“They were laid just for this moment of crisis. A crisis that accompanies/includes the whole of the earth. And we – those whose hearts know the terrors and wonders of death&dying – are the keys to remind us that the dead are here too. Are as real as the moon. Right now. Waiting for us to remember, and to pray to our ancestors for help in this Age of Trials through Chaos.

“I propose to walk, and touch certain places in a kind of historical order, after which we wander/wonder in circles around the People’s Home, and by this magical evocation of the dead, understand that just they have the wisdom we need to hear and act upon. And, … I don’t mean the White House, but the Capital Building.


“Like Lourdes in France, visitors bring a steady stream of dreams and hopes to this Temple, not always realizing the power of these buildings to create a sense of the solemnity of history. Visiting folk leave behind then an imprint of their feelings of wonder and awe, in the spiritual heart of this place.

“The primary riddle is where is the monument to the aboriginal peoples who lived in these lands for millennia, in very earthly&cosmic spiritual Ways? What are their ancestors up to? Millions murdered. Are their spirits&souls restless, or something deeper and more true?

“A native American veterans memorial is proposed, but those dead fought in our wars. What about their wars with the European invaders? Where is the memorial to that?



“A story shared with me, tells of a place in the Mall, not too far from the center of the Cross aspect, where there lies a marker – a small but clearly visible above the ground survey marker – showing exact latitude and longitude and elevation, for any surveying needed doing in the area.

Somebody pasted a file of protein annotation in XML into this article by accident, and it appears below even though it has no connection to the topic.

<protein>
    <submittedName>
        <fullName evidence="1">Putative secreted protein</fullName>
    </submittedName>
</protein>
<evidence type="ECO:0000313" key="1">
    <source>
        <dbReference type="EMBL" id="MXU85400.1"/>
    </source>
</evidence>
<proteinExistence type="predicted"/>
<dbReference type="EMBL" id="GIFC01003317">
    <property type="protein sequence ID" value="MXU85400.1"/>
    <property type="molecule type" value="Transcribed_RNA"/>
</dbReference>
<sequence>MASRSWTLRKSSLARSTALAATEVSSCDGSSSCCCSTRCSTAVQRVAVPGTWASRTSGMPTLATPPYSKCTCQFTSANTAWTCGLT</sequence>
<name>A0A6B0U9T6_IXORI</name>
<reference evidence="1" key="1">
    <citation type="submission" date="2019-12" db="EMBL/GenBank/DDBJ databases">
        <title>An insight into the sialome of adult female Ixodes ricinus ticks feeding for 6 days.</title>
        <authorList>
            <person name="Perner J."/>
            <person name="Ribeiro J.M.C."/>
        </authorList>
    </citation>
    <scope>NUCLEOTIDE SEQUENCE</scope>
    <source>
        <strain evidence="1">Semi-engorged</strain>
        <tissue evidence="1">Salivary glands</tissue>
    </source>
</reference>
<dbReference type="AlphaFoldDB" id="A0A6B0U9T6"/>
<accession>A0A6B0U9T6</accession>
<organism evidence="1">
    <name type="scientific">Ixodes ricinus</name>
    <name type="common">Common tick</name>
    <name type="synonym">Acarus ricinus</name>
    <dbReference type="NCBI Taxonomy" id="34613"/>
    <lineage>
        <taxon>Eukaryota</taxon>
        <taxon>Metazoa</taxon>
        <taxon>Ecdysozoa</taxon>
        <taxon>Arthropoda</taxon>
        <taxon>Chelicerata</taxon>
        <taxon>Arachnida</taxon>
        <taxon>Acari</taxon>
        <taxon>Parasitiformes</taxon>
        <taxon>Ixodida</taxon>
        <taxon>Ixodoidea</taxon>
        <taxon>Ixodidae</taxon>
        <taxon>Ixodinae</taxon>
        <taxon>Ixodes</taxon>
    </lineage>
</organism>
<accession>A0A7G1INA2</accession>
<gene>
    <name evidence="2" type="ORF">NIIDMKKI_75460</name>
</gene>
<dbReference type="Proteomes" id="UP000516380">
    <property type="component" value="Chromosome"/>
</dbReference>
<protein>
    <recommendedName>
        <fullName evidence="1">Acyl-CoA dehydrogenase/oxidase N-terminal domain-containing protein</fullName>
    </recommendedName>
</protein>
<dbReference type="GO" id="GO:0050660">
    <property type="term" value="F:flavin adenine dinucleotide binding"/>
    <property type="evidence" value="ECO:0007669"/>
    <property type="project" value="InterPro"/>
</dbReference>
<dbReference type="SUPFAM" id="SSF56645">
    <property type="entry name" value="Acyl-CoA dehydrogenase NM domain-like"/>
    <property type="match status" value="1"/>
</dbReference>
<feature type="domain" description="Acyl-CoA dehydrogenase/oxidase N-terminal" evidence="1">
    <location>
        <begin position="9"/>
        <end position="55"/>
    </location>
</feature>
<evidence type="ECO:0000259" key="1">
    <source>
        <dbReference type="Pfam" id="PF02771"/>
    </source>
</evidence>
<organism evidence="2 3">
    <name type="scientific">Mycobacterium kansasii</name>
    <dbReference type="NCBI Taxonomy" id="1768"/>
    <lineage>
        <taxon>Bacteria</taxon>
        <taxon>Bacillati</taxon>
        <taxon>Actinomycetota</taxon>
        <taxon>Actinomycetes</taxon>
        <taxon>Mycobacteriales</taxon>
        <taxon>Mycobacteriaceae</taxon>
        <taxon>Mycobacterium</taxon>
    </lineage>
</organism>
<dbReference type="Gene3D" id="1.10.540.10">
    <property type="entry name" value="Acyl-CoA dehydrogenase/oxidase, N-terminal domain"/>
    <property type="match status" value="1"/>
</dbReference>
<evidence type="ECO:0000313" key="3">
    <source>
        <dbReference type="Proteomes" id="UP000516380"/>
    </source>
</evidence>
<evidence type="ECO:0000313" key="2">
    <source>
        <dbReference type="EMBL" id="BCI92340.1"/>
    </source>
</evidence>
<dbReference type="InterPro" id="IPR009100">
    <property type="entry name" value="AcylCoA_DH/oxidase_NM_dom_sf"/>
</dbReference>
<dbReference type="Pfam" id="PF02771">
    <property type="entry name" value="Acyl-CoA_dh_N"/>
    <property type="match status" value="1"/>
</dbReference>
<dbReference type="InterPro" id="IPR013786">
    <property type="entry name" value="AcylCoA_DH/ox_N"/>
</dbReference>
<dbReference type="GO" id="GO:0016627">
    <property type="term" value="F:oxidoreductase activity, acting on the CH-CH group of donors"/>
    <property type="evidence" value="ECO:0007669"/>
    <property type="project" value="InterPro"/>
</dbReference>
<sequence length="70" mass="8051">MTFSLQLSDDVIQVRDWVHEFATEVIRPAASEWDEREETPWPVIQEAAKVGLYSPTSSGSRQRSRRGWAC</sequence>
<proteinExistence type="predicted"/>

“The teller of the story actually went looking for it, and found that it also included arrow-markings of the four directions N, S, E, and W. While there, my friend saw a circle gathered around the central point of the Cross, which upon further investigation turned out to be Native Americans holding an annual ceremony. He even knew a couple of them, and after showing them the marker with the four directions on it, the group moved there for the last few of the seven planned annual ceremonies.

“If there is a memorial where Native American ancestors are evoked in Washington D.C. that would be one place touch first, if it still exists and can be found.


“My own preferences for the next in order (not all, at my age I am lucky to walk to the store a block away, much less trudge all over this Temple) are the Washington Monument (the revolutionary war), the Lincoln Memorial (the civil war), the Vietnam Memorial (the war of madness) and the fence around the White House, the iron straining to contain the madness.

“There is a reason the old ways held that iron had special magical properties, one of them being the capacity too brand with fire the darkness, as needed. We touch the fence to connect the dead – that we have gathered – to the psychic shield thus made. Warriors with unfinished business, being remembered and made more known.

“At each place you touch think of the dead there memorialized. Imagine them watching. They thirst for something only we can give, which is to not only be remembered, but appreciated as well for their sacrifices, in the past, and the present, and the future.

“Touch the Stones. Pray, silently in secret. Sing. Dance, in the grass. Ask the dead – of all the different peoples that have come to our need in this place and time – to sanctify the becoming of the true America, a People of Peoples. Ask them to help us heal the division rained upon us by evil two-hearted ones.

“We, without this, will continue to nurse our hatreds, something which the dead – our remarkable ancestors – have set aside. The ancestors are too busy trying to help folk who have forgotten them, to worship old crimes, best forgotten. They need us to remember them, and wonder about them, and ask them to show the ways through.”

Ralph watched him wait a beat of two, and then stand, with a bit of difficulty; and, turn and walk out the door, which once more blew open, albeit with less force, only a bit of rain, and a rumble of thunder.

In the room some were standing up, looking at each other. Choosing for themselves whether or not it was time to face the ghosts who seem to haunt, which perhaps can become a gate to wisdom, if we have the courage to listen with our hearts to a past that is still alive in our present, just ethereal of substance, and ripe with tales of wonder …

Ralph called out.

“Anyone want to help me put together food and such for those who go with? I’m going. Where’s the community cell? Pictures to take, and friends to invite along.”